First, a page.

Director`s Profile

Sonia Paiva

Director & Founder

After working for two small companies in 1982, Carlos Paiva and Sonia Paiva  decided to open our Company, as we were young, energetic, ambitious and very adventurous and looking forward to a good successful business. The Company that we started was Carson Wheels (Pty) ltd in December 1983. 

The franchises that we secured for the companies were; Suzuki, Kawasaki, BMW, Honda, Yanmar, Shtil, and a few other small ones. At that time we were just partners. We saw the lack of Companies in the small engine and motorcycle industry and saw an opportunity to develop such.

Our initial capital was E1000.00 (one thousand Emalangeni) and a Motorcycle; no financial institution was prepared to finance our project; however, against all odds that is where Carson Wheels started, Carlos, Joe and myself with a lot of determination and ambition. 

In Swaziland at that time there were no training institutions for Motorcycles and Small Engines, so Carlos started one, he undertook to train all our technicians in-house. After a lot of persuasion and a few years down the line, we began working with S.CO.T and Voctim, taking on apprentices and officially training them; this project proved to have been very successful, as we were able to flood the market with motorcycle and power products technicians. Every single industry in Swaziland that deals with our product has people that were trained by us. 

On the other side, set up the administration block, accounts office, sales team as well as the management team. Implemented all the systems, and trained all the admin and sales staff. From very humble beginnings our staff grew annually and so did our turnover. In 2003 we acquired the BMW car franchise, that was a new venture all together as we had not traded exclusive vehicles before, we were successful from the beginning, however, we knew that the BMW franchise would not succeed on its own because of the small volumes and Ford and Mazda was recommended to us and we applied for the franchises in 2005 and got both of them. In 2005, we secured the Tata Franchise for Swaziland for both cars and trucks. 

In 2006 we acquired the Ford and Mazda Franchises for Swaziland. This franchise offered vehicles across the board from the low income people to high income people. They offered a wide variety of vehicles, from sedans to vans, panel vans, etc. With this latest acquisition our turn overs increased. Thereafter we acquired 2 new businesses in the agricultural field, being Mvulane Trading and Agrimech. We were dealing with tractors, farming implements and field preparation for water projects, our turn over by that time was around E170,000,000.00. 

From 3 people in the beginning to 123 staff members. My role has been an interesting, exciting and a developing one, from being the receptionist, to accounts clerk, to parts manager, to workshop supervisor, to Human Resources Manager, to General Manager and now Managing Director. It has been a very exciting one because I have had to learn as Iive grown with the business, a lot of training was put into me; I have had the privileged of representing such excellent Franchises, one of the greatest benefits has been the continuously training programs that I attended, even though I have not been to a university, I have all the knowledge and ability to carry out all my tasks, they also monitor your performance as well as the ability to represent their products. I am very proud to be a part of a proudly Swazi Owned successful business, which has invested in young Swazi people, trained and empowered a lot of them.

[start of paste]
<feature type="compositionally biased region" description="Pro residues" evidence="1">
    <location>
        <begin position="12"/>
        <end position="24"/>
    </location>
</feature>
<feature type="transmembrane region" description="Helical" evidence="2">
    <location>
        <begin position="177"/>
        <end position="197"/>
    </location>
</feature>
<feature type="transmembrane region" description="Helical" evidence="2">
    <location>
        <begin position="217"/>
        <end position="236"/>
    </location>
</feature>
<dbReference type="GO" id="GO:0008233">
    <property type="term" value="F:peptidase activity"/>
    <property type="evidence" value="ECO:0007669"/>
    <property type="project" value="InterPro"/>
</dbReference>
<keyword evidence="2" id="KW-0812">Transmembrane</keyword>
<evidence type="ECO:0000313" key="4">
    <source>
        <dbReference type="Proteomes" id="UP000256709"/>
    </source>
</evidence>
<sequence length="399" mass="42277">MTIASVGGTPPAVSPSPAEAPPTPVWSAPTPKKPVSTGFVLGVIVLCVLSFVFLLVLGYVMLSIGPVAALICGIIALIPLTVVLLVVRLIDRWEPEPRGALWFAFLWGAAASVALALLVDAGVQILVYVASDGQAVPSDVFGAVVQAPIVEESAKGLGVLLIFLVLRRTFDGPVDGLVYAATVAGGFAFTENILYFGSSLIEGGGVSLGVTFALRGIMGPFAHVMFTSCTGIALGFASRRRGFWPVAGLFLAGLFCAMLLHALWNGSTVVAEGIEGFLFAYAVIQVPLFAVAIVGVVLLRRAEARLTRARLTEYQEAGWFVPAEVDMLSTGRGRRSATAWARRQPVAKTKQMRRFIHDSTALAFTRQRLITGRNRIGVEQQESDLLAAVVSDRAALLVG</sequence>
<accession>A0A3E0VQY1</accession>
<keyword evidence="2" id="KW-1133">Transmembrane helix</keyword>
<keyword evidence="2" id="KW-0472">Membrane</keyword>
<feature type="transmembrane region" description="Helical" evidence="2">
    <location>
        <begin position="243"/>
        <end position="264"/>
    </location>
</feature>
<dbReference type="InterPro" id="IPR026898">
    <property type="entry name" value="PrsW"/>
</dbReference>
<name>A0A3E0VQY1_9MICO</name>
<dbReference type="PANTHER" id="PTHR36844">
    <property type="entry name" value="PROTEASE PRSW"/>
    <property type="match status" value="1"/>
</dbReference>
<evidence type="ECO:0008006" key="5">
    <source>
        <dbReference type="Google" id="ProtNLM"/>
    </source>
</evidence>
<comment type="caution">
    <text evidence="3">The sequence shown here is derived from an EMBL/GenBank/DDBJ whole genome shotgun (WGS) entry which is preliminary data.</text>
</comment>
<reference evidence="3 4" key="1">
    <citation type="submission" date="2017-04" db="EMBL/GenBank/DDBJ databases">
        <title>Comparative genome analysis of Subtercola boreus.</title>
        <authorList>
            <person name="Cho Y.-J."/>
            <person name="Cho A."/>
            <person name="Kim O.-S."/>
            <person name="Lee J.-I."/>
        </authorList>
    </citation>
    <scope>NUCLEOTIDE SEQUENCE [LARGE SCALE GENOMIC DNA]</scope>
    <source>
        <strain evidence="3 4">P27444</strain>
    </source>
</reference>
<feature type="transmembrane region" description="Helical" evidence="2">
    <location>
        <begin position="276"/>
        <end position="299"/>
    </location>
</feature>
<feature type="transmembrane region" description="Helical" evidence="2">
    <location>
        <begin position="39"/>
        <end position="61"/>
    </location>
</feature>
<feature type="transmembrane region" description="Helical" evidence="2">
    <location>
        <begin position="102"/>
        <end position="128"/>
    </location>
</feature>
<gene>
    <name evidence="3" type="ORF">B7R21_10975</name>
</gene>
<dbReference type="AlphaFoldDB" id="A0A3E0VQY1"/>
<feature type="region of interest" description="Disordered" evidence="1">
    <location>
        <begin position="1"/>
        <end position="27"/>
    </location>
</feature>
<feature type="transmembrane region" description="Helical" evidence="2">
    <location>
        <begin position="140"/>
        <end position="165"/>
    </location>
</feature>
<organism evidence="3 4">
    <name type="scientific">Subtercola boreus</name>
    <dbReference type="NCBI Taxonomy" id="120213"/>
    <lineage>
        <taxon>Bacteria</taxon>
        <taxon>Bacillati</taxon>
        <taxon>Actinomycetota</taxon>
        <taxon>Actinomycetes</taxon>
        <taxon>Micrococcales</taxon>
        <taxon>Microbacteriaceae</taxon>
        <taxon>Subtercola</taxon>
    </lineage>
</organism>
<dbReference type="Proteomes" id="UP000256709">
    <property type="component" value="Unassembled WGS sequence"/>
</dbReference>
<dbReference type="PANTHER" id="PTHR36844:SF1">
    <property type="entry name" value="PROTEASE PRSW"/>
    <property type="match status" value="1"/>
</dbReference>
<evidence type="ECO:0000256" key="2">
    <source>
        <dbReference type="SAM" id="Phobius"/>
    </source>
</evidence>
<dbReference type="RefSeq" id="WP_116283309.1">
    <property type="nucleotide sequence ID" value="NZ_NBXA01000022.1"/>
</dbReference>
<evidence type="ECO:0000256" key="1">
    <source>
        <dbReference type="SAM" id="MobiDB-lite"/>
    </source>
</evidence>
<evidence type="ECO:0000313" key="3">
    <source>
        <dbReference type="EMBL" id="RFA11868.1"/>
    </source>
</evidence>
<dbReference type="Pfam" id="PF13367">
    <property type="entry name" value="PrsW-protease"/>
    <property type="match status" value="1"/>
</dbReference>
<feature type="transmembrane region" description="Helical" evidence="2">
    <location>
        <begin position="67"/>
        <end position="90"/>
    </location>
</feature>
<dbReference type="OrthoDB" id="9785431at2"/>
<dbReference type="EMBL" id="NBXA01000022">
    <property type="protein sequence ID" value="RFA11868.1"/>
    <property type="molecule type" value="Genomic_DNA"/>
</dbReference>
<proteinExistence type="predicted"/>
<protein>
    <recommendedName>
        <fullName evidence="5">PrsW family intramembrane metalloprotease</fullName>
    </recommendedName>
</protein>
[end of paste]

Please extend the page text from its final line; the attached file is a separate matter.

Social Responsibilities

I started the Woman Farmer of the year competition in 2007. This competition was to promote, advance and encourage the participation of Swazi Rural Women in the agricultural sector through competitions, workshops, lectures, seminars, trade shows, and agricultural exhibitions and through many other activities that may be conducive to the attainment of the objects.

Woman Farmer Foundation, this foundation has been necessitated because of the continuous demands of the Woman Farmer Competition. The competition happens once a year, but the need to maintain consistency necessitated the formation of the Foundation that can run and attend the day to day operations.

After being in the Corporate World in the motor industry for 33 years, a decision was reached to retire from that sort of Industry. I am now heading a project called Eswatini Kitchens. This project appealed to me because of the synergies that the woman Farmer has as well as Eswatini kitchen share. The principals of empowering woman small holder farmers, disabled and needy will still apply and we will continue to empower and develop the woman in agriculture.

  • A new factory has been built in Sidvokodvo with all the training facilities for both on the job training in Agriculture as well as food processing. The new factory has a bigger capacity to produce much larger quantities of finished goods, thus resulting in the factory purchasing a lot more produce from the small holders. I have turned a project into a business that now exports to over 9 countries in Europe, as well as USA, Australia and Canada. 
  • I have since been nominated by the United States Embassy in Mbabane to represent Swaziland in Washington DC to Participate in the African Women’s Entrepreneurship Program in July and August 2014. The exposure that I attained in the United States of America has been very beneficial to all the women that I work with in rural Swaziland. 
  • Just to mention I sit on a few boards in Swaziland including a few parastatals such as the National Maize Corporation, whereby I hold the post of Vice Chair Person as well as Chair in the Finance Department. I also sit on a board in Namibia called Lip Holdings who are involved in agriculture, fashion as well as The Save the Children’s Fund and Namboard. 


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